Thursday, 18 November 2010

Death By Lens Flare [Review: Skyline]

"God I hate L.A."

Independence Day was - amazingly - a decent date movie and a real crowd pleaser: something for jingoistic Americans, USAF hardware enthusiasts, conspiracy theorists, chess players, and fans of The Fresh Prince Of Bel Air - I mean, that's just about everyone, right?

Skyline is not a date movie. It's a solid B movie with an A ending, for alien invasion enthusiasts and other sci-fi-gene deficiency sufferers only. While imaginative captions such as "Day One" mark it superficially as an ID4 clone, it's actually closer to War Of The Worlds or Cloverfield in telling the story of everyman heroes caught up in the sidelines of the invasion rather than the leaders, movers and shakers.

The aliens, a menagerie of biomechanical horrors with orifices in curious places, come armed with a variant of the War of the Worlds death ray: a hypnotic blue lens flare that gives you a serious case of acne, then sucks you up into the mothership. The humans fight back, naturally, with automatic Venetian blinds, bad driving, handguns, fireaxes and a Canon EOS 5D.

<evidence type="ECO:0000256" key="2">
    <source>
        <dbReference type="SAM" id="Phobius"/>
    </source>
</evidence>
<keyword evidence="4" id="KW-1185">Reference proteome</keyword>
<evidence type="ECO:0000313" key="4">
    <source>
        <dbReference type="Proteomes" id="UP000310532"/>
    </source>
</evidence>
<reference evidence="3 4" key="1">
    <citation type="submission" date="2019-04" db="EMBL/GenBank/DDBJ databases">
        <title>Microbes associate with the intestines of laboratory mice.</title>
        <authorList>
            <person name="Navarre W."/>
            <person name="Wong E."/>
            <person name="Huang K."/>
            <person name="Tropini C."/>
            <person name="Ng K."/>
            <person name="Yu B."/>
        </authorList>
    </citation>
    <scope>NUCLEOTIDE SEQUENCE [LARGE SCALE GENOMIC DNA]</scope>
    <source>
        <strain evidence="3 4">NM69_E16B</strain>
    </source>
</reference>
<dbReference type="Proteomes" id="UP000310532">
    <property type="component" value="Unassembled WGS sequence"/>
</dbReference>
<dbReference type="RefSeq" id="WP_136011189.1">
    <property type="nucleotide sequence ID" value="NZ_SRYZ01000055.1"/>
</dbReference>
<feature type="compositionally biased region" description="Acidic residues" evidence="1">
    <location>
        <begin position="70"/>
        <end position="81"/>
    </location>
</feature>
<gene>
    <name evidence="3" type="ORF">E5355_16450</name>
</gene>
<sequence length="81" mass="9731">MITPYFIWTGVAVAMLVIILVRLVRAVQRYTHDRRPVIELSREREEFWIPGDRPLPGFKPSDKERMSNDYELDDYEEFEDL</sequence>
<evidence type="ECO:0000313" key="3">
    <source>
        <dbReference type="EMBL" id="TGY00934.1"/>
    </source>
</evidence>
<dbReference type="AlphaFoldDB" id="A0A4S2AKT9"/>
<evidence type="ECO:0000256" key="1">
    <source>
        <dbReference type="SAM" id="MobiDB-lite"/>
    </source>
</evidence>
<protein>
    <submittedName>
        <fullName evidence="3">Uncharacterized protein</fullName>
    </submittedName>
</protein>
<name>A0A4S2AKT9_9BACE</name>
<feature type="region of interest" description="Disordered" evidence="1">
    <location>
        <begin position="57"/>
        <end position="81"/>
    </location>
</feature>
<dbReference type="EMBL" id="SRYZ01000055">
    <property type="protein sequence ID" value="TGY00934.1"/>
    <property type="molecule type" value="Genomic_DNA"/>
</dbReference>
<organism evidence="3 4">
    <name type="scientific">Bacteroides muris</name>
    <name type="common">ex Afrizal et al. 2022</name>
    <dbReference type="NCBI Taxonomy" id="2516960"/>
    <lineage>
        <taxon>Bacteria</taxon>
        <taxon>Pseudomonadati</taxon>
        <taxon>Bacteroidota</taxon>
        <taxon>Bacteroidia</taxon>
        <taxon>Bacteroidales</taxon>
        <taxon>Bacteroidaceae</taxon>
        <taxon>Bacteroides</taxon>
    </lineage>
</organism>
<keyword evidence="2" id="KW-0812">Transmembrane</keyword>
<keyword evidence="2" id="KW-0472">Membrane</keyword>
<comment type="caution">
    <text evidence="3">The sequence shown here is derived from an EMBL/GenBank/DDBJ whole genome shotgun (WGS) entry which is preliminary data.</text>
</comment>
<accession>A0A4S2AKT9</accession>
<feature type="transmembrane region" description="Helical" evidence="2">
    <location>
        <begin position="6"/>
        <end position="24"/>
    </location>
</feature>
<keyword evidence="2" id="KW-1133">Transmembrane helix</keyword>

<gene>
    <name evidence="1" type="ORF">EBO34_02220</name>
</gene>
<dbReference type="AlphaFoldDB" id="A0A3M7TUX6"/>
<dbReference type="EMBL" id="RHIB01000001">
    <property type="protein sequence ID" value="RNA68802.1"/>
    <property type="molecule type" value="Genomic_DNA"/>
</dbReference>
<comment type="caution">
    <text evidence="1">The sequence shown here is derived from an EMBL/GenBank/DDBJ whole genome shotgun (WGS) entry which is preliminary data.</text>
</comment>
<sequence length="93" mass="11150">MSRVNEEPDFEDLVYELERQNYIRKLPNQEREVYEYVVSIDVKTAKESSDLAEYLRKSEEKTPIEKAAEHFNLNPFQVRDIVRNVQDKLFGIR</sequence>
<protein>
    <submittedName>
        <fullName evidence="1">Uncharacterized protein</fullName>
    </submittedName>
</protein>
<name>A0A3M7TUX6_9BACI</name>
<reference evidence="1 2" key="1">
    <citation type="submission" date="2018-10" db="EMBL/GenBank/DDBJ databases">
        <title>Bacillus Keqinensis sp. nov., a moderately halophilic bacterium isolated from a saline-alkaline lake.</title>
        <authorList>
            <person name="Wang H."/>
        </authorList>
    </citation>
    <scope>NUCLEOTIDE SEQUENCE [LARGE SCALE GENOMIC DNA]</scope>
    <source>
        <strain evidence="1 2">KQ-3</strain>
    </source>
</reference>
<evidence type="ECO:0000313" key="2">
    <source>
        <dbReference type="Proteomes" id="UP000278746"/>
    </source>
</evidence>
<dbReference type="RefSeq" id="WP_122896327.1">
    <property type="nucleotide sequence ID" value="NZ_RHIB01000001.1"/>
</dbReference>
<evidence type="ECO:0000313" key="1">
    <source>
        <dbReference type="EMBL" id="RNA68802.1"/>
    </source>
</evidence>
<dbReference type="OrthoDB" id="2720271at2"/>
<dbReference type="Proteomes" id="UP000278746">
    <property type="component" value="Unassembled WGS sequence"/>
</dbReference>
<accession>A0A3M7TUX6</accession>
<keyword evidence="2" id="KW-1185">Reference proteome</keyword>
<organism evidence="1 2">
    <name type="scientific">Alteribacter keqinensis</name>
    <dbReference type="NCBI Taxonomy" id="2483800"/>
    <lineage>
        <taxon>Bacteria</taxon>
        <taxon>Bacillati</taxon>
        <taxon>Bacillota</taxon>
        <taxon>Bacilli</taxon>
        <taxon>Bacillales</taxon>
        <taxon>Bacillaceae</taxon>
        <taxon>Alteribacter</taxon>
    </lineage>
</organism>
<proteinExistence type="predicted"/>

Avoiding the aliens and their hypnotic weapons, the cast are confined to an apartment block, the rooftops and a few streets, and the style switches between claustrophobic interior and action-heavy exterior scenes. Two thirds though there's a sequence where an alien mothership gets taken down by a drone-launched nuclear missile: what happens next isn't particularly believable or well done, but it does mark a departure from the ID4 storyline - and from this point onwards things get steadily better: the last third of this film more than makes up for earlier weaknesses, and the last few minutes are unexpected and very moving.

I wondered whether the film was a metaphor for parenthood - Elaine (Scottie Thompson) is pregnant, and both she and her boyfriend Jarrod (Eric Balfour) are unprepared for either parenthood or alien invasion, a situation brought home by their visit to eternal playboy Terry (Donald Faisal) and reinforced by constant talk of accepting the reality of the changed situation, stepping up to the mark and taking responsibility for others than yourself. No. It isn't.

Bonus points are awarded for having the heroes actually worry about radiation exposure after the nukes go off - however points must also be deducted for the crude way in which that DSLR (gorgeous as it is) is hammered into the plot as a semi-McGuffin. Sorry, but if it ain't subliminal then it's just advertising.

3 comments: said...

I am looking forward to seeing this movie, nice review =)

Sci-Fi Gene said...

Thanks jayme - as ever, I'd love to know what you think when you've seen it :) said...

Ok, sure =)